By Doug Sweet
As a prelude to her major address to the McGill community coming this Friday, Principal Suzanne Fortier outlined to Senate last week where she feels the University should be headed, based on the six months she has spent talking with people in all corners of McGill.
She made a similar presentation the next day to Management Forum.
While Friday’s event, from noon to 1 p.m., is now sold out, you can watch the live webcast here.
At Senate, Fortier outlined five priorities she sees as essential to moving McGill forward to meet stiff competition from abroad and providing the kind of education students need for a rapidly changing world.
She said she was happy to see, upon arriving at McGill last September, that much of the groundwork for long-term planning has already be done, citing the ASAP Plan for achieving academic priorities, the Strategic Research Plan and Strategic Enrolment Plan among others.
Three of the priorities, she said, are centred around McGill’s mission.
“What does it mean today at McGill to have a very rich, dynamic learning environment for our students?” she asked. “What are we prepared to commit to our students in terms of a McGill education?”
Developing better ways to provide experiential learning and opportunities for internships as adjuncts to classroom learning will be an important element in this, she said.
The second priority has to do with research, “to make sure we continue to have on this campus what has been a very strong part of McGill’s reputation, to have research that is going over untouched ground, to promote spirit of curiosity. I think this is hugely important.”
A number of companies, she said, have abandoned curiosity-driven research, including the National Research Council, and it is up to universities to explore new frontiers of knowledge. To do that properly, researchers need to be able to take risks and feel they are supported in that risk-taking.
Being a good partner and pursuing partnerships with others, including other universities, businesses and government, is vital to future growth, Fortier said.
“We cannot do what we want to do alone. I think it is increasingly important that we demonstrate to others that we are a good partner.”
But for all of this to happen, she said, “we need to be more agile and efficient. People at McGill want that. It’s the processes that are underneath those people that often stand in their way, that stand in our way. We need to get to that. We’re just wasting time that is so valuable. It’s a problem with processes.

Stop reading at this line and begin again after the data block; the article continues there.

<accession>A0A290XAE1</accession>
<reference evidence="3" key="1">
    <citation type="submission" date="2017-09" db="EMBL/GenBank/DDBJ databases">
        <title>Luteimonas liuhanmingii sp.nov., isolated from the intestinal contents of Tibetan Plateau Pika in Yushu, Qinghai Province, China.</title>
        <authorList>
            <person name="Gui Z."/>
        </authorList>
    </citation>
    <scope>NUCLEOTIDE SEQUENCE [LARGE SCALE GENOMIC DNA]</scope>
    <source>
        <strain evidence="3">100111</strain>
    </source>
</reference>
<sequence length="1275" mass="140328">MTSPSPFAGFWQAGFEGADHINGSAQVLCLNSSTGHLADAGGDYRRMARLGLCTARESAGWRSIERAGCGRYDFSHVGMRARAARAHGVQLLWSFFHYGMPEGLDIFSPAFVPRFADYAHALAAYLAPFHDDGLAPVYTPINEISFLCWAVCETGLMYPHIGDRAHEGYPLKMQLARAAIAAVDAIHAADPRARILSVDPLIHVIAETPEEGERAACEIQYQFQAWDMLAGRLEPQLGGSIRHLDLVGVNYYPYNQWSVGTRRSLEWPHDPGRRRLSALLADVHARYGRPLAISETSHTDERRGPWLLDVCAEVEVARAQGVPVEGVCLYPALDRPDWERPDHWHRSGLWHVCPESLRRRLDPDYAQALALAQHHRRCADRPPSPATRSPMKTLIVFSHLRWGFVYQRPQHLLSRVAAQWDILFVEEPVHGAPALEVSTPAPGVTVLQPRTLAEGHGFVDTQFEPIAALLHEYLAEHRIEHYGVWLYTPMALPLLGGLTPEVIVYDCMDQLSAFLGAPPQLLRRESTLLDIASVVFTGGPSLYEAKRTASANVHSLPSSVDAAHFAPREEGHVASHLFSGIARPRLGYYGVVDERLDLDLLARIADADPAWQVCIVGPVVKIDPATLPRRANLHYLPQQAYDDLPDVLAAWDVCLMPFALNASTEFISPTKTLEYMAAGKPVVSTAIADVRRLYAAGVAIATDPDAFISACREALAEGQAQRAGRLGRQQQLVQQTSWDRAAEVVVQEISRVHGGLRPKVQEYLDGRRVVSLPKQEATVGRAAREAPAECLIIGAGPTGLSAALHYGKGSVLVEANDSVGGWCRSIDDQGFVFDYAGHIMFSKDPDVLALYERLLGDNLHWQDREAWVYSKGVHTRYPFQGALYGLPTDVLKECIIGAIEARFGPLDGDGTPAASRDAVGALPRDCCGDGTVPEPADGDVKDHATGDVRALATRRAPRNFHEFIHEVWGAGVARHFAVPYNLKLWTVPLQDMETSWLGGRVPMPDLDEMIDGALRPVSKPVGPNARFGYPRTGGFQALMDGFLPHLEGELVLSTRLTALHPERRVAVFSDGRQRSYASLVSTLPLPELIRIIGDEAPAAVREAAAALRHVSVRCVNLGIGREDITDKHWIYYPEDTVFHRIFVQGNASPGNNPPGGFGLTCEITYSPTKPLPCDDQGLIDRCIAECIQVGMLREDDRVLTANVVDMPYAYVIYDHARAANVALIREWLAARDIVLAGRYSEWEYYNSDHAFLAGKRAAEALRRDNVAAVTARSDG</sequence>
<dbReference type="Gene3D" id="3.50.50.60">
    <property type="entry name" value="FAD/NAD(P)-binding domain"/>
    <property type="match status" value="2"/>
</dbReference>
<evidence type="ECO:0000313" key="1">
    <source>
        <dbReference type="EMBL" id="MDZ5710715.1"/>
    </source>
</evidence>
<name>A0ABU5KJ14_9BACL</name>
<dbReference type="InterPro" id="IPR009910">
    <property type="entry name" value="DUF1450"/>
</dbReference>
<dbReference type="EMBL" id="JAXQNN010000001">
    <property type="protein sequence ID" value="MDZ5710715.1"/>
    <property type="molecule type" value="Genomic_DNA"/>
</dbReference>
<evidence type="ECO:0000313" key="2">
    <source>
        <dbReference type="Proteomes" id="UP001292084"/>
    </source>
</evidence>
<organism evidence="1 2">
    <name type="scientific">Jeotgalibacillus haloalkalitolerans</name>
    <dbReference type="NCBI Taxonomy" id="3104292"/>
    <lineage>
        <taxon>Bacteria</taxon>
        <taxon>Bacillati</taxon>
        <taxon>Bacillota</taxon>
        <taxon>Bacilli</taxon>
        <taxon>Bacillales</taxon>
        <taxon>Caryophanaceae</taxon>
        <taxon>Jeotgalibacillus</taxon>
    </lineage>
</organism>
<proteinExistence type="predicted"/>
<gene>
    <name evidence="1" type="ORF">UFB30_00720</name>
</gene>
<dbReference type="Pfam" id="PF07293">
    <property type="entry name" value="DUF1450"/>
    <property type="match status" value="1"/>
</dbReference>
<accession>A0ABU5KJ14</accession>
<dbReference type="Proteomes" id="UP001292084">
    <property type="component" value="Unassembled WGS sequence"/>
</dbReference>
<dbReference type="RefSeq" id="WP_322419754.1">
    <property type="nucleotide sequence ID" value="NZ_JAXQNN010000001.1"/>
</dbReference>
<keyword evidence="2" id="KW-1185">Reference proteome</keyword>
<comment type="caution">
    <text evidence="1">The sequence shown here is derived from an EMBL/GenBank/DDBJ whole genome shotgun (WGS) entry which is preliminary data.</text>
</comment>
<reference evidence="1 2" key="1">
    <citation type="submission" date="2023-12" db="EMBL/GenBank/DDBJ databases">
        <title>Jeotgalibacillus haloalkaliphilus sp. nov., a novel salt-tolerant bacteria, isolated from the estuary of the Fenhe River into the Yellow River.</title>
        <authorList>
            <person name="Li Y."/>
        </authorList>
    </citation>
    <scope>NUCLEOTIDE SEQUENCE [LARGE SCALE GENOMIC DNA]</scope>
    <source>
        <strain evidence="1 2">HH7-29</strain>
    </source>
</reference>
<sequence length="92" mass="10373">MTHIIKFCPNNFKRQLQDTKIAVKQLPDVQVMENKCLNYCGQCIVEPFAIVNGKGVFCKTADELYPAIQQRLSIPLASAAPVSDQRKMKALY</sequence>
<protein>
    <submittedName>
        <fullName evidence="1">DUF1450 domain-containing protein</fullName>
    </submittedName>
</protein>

“And I’ve committed to start in my own office and in the central offices of the University.”
Finally, she said, the state of our campus needs to be addressed, and not just the physical state of the buildings. “There’s deferred maintenance in our physical structure and in our digital infrastructure,” she said and McGill needs the kind of digital culture available elsewhere.
Fortier also mention the looming issue of what to do with the soon-to-be-vacant Royal Victoria Hospital. “We feel a responsibility to consider this opportunity, but to consider it with a very high sense of responsibility. This could be an incredible asset for McGill, a very inspiring project for McGill, but need to do it carefully.”
McGill cannot be afraid to say No if the essential conditions are not met in terms of adding the Royal Vic to the campus. “We need to be absolutely clear about what needs to happen and what the conditions are that would allow us to do that.”
The Principal noted that McGill has been through a very difficult financial crisis and it isn’t over; it isn’t over in Quebec.
Large investments in education in the next decade are probably unlikely, she said, given that increasing health-care costs will be squeezing the provincial treasury. She was pleased to observe, however, that some substantial new investments are beginning to flow out of Ottawa in terms of supporting research.
I think we’re seeing some light or some real reasons to be hopeful from Ottawa, some quite substantial new investments.
“What we do,” Fortier said, “that was once viewed as peripheral, is now viewed as central. We’re all about knowledge, advancing knowledge. Increasingly, what we do will be viewed as central to society. It is great for universities. What we do matters and it matters greatly.”
Questions from Senators tended to be in search of more details, which are expected to be soon in coming. Mentorships and advising were raised as areas where McGill could improve.
Fortier said she deliberately left out “quantitative” details, saying she needs to know first “if you are prepared to go on this trip. If you’re not prepared, then there’s no point in getting into the details.
“We need to measure with benchmarks and targets and timelines. That level of information and detail is absolutely important. If the community rallies around these five priorities, then we will move right away to that next level.
“I am hoping that by the end of spring we will have concrete actions and start to work on them.”
You can find the Principal’s entire presentation to Senate here.